Emily Maiden is a PhD Candidate in Political Science and Peace Studies at the Kroc Institute for International Peace Studies. In the discipline of political science, her primary field is Comparative Politics, with a focus on African politics, gender and politics, and politics of development. Her second field is International Relations. As a scholar of peace studies, she focuses on understanding structural violence and cycles of conflict, particularly as it affects politically marginalized groups like women and children. Her work has been published in such journals as World Development, Journal of International Peacekeeping, and Regional Environmental Change.

Her dissertation uses over twelve months of fieldwork in Malawi—including 121 chief interviews, 50 additional interviews, and focus groups with over 200 people—to examine the ways in which chiefs can be mobilized as policy change agents to combat cultural issues like child marriage. She finds that chiefs use their traditional forms of power to promote democratic principles and human rights in ways that the democratically elected government is unable or unwilling to do. Her research has received financial support from Fulbright, USAID, the Kroc Institute, Kellogg Institute, and the Institute for Scholarship in the Liberal Arts (ISLA).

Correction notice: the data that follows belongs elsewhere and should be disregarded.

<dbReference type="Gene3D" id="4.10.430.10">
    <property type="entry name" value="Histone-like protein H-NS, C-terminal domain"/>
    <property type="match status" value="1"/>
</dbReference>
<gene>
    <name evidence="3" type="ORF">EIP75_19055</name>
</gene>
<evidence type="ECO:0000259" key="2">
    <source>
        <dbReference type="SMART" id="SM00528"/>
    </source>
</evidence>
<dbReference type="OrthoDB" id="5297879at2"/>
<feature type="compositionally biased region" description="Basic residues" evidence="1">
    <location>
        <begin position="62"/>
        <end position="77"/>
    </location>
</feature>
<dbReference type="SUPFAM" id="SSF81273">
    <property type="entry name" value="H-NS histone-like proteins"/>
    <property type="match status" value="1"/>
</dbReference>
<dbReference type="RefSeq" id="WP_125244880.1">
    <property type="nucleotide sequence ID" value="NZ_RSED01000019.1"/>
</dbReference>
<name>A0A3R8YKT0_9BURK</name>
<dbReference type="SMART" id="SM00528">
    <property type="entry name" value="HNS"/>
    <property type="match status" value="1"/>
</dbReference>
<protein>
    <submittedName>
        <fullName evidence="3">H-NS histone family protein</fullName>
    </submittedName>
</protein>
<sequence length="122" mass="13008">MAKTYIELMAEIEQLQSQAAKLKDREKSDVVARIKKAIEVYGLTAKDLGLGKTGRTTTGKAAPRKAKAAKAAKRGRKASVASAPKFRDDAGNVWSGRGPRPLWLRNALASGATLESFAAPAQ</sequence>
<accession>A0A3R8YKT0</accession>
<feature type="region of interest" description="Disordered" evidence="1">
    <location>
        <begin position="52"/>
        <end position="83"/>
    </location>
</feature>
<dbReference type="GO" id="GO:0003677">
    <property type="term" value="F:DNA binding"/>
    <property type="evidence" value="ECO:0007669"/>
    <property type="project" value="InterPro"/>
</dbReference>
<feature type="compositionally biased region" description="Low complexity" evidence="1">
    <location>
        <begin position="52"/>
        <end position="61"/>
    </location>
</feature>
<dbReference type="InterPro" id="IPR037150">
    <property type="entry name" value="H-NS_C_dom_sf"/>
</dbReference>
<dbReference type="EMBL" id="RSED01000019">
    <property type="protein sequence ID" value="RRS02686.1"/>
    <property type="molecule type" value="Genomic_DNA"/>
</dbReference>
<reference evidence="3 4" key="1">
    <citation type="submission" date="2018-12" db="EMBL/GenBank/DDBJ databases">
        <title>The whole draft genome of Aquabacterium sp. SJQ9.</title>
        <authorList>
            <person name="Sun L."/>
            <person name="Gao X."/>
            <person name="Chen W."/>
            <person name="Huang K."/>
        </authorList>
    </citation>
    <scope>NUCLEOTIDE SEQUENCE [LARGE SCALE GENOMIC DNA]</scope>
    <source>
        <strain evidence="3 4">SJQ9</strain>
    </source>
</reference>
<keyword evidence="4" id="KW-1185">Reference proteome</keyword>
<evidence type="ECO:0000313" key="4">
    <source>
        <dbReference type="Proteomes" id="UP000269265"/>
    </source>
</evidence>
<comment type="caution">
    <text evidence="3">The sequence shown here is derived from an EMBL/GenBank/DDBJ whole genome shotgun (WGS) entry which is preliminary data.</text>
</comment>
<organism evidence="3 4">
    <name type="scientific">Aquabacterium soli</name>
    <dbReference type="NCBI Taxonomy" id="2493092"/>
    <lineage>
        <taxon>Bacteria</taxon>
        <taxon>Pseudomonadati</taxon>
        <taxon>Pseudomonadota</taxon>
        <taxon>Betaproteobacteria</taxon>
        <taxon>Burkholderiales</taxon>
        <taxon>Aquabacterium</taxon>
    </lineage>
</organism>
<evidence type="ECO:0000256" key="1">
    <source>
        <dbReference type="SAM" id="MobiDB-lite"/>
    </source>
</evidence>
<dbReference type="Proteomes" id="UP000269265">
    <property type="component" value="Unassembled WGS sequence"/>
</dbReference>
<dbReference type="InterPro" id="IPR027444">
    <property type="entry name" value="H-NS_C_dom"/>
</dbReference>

In addition to an MA in Political Science (2016) from Notre Dame, Emily holds an MA in Political Science (2014) and a BA in Political Science and Philosophy (2011) from the University of Louisville, as well as a Diploma in Asian Studies (2010) from Kansai Gaidai University in Osaka, Japan.

PhD Year
Thematic Interests

Gender and politics, human and political development, public policy, national and international human rights law, politics of aid

Current Research

Funded by Fulbright and USAID, my dissertation integrates twelve months of fieldwork in Malawi. I examine the role of chiefs as cultural change agents. Using the case study of child marriage, I find that chiefs are using their power as change agents to shift norms and promote women’s rights, while at the same time promoting economic and social development. This research expands our understanding of the ways in which traditional authorities across Africa leverage their power, particularly when policies blur the line between politics and culture.

Other Accomplishments & Recognitions
  • 2017 -  USAID/Notre Dame Global Development Fellowship